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Noise reduction plugins work their magic based on a “noise profile” which is supplied by the user.  Normally, this would mean supplying a small portion of just the offending noise.  A little bit of guitar amp buzz from a small section of the recording for example to reduce the guitar buzz throughout the whole recording .  It’s possible however, to use completely unrelated sounds for the noise profile.  The following example clip contains  a series of sounds followed by the same sounds treated with some creative noise reduction.  The first, is of a motorbike driving away with my voice as the noise profile; then a bowed cymbal with a guitar rift as the noise profile.  This is followed by a drumbeat with the previous bowed cymbal sound as the noise profile and finally the sound is of a car driving past in the snow but, instead of outputting just the noise like I did for the others, I did a more traditional noise reduction but with the reduction settings set to max and the filters meant to prevent digital artifacts turned all the way down.

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I used similar techniques to make a series of Kontakt instruments from recordings of a long cardboard tube fitted with a metal cap drug across the hardwood floors in my living room.  The un-processed recordings sound like this.

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Then I did quick drags and slow drags with the tube and then processed the sounds with iZotope RX, using different noise profiles including my  voice.   Here’s a song featuring the resulting instruments along with some piano.

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Also, here’s a great link to the work of composer Richard Eigner who has taken denoising to a whole new level.

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Sound of the Week

A + B + C = Corpse Worm

How I made the corpse worm sounds for JourneyQuest.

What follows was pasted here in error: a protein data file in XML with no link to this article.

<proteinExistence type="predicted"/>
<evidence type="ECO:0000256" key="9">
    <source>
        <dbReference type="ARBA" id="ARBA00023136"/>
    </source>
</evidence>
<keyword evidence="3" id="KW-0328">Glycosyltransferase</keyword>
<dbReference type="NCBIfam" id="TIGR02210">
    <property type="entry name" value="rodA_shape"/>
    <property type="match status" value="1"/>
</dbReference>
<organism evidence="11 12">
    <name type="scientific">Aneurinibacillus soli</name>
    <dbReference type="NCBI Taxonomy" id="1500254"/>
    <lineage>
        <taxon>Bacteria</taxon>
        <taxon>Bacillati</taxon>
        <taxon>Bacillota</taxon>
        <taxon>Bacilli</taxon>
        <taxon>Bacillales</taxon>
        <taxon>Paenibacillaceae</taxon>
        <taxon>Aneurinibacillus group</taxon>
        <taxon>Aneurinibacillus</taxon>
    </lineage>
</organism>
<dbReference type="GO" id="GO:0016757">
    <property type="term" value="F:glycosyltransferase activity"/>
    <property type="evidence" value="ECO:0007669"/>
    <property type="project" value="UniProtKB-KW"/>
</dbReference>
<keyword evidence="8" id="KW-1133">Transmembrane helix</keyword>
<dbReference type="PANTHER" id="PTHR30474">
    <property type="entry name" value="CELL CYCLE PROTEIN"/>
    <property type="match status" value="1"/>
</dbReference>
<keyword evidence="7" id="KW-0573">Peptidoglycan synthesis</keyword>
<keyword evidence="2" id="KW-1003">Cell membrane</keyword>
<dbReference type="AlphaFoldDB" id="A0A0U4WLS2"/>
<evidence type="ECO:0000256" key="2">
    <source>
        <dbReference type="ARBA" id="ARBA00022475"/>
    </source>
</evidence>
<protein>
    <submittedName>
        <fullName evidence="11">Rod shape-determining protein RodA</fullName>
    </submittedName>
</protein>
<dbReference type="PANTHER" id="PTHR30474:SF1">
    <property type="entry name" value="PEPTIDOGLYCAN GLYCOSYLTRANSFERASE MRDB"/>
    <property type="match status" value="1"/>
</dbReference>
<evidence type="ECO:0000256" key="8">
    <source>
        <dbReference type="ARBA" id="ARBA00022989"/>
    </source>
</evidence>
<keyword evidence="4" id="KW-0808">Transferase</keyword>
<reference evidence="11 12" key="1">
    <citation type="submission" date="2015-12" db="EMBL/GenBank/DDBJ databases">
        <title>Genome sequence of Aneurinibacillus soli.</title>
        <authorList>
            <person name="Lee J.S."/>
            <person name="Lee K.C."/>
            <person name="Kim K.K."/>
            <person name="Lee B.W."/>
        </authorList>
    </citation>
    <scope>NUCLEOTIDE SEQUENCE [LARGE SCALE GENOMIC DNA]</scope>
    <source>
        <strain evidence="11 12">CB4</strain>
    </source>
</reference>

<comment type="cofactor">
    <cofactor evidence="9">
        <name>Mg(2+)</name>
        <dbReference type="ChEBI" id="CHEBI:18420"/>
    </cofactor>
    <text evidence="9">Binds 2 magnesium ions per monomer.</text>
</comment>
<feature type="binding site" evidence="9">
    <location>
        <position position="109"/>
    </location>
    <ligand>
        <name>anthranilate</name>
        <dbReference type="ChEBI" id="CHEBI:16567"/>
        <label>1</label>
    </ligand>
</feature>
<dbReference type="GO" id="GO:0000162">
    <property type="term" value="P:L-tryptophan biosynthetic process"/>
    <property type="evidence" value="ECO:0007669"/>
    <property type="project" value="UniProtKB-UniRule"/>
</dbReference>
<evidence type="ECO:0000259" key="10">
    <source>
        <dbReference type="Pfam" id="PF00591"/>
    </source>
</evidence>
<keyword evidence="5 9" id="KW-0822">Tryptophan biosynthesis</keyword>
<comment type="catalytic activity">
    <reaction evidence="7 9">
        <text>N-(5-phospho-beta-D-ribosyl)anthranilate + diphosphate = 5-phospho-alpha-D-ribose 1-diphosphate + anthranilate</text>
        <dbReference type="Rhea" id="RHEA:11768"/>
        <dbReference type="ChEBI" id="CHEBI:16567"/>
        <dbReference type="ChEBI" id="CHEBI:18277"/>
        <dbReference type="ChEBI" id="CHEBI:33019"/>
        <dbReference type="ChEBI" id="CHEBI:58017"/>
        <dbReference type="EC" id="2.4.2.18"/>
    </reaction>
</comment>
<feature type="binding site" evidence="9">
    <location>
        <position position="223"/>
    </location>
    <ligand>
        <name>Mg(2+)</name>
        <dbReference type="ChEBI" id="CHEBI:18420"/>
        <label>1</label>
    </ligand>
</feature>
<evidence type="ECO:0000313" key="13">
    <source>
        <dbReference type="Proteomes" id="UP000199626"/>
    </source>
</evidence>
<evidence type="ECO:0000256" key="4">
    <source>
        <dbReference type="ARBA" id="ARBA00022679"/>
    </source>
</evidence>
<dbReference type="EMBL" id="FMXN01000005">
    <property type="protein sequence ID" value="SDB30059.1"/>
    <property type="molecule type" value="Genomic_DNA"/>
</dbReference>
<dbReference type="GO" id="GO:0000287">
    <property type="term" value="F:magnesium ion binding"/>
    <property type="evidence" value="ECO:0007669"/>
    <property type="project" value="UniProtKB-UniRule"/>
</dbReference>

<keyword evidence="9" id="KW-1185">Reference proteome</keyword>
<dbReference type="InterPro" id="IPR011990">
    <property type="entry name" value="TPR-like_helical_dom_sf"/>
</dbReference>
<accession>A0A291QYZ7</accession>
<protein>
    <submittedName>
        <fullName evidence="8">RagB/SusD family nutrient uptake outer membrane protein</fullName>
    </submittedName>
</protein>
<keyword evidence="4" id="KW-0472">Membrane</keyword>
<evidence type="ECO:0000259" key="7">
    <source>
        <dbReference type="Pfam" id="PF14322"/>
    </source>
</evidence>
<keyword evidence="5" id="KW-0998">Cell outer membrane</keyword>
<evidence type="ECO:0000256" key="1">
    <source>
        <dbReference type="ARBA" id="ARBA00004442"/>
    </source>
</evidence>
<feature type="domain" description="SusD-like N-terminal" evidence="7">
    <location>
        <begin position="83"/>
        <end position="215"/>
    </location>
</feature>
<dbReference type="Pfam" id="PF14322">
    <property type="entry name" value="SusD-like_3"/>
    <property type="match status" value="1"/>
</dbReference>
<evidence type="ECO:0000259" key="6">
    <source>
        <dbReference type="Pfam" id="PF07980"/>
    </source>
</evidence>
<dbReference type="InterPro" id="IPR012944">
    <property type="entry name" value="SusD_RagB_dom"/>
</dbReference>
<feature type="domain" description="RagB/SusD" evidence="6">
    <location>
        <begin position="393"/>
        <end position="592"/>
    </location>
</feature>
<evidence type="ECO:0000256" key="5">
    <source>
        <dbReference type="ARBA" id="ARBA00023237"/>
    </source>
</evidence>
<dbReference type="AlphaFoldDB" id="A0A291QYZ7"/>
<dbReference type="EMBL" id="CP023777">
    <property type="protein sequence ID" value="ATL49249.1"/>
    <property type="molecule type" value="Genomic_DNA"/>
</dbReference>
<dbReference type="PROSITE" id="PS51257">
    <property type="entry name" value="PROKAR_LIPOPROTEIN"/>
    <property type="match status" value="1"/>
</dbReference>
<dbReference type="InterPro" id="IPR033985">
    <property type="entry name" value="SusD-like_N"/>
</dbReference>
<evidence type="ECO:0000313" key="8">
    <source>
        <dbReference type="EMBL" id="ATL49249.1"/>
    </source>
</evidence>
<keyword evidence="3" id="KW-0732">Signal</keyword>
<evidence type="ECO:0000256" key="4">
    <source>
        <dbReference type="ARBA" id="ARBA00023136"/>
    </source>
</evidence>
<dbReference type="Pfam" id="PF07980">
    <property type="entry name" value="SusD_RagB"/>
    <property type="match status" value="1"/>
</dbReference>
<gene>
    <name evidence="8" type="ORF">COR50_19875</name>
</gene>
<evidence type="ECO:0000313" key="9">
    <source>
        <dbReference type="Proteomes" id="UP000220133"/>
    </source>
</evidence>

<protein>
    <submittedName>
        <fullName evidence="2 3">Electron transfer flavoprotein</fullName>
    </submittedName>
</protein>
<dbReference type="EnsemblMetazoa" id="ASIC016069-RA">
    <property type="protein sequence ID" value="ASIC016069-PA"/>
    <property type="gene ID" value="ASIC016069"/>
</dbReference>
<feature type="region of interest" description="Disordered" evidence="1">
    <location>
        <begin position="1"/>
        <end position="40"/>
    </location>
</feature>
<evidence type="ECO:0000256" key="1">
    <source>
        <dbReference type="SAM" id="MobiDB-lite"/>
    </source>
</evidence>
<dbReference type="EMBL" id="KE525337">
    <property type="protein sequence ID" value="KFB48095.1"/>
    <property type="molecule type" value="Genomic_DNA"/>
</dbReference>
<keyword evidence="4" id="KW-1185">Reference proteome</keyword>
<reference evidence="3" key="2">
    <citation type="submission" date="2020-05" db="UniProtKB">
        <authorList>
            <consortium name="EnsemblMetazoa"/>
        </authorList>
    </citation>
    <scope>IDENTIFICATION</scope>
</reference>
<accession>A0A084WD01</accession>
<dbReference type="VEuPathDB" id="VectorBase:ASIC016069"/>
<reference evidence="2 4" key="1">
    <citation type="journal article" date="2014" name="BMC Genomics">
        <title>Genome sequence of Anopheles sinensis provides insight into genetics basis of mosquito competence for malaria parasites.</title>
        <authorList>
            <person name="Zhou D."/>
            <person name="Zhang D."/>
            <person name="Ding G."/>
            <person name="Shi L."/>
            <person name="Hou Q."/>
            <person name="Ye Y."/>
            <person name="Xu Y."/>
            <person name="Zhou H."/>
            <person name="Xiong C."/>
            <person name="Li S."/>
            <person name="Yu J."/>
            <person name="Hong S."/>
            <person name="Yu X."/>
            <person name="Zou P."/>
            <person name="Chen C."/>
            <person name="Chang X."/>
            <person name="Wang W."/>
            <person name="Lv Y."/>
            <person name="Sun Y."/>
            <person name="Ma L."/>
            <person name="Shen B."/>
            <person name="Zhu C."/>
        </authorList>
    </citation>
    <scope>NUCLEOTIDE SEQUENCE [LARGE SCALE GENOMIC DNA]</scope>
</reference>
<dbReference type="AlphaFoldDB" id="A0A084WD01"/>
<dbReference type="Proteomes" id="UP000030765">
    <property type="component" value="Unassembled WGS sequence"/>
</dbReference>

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Sound of the Week = Faux Scratching

Here’s a quick tutorial video I made about creating a faux dj scratching sound out of an instrument case and a plastic fork.  The concept could easily be applied to other materials as well.  The result is not meant to sound exactly like vinyl scratching but rather a unique variation on that concept.


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Sound of the Week = Zadar Sea Organ

It’s an organ.  Played by the sea!

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Sound of the Week = Ketchup Bottle

This week’s sounds were made for the short film “When I Grow Up” by Colin Hesterly.  The video is an homage to the cartoons of the 40s and 50s so I wanted the sound effects to be reminiscent of that era as well.  

 I found these inspiring videos about the sound effects masters behind the old disney cartoons.

What strikes me watching these videos, is how creating sound effects was so much more of a performance in those days than it typically is now.  I love the comment about how many sound effects artists back then were drummers.  Makes sense.  Being a competent musician is still helpful for modern day sound designers, but with digital technology performance is often taken out of the equation in a way that just wasn’t possible when these cartoons were made.

ketchup  For my contribution to “When I Grow Up” I wanted to incorporate some of these performative elements  back into my workflow.  Of course, being a child of the digital era,  I couldn’t help but do a round of processing as well.  To make the train sound, I first performed the sound by huffing and puffing into an empty plastic ketchup bottle, then I pitched and EQ’d the sound a bit in Pro Tools, layered in a bit of an actual train recording, and edited my performance to better match the tempo of the music.  The ketchup bottle also came in handy when making the sound of the river boat.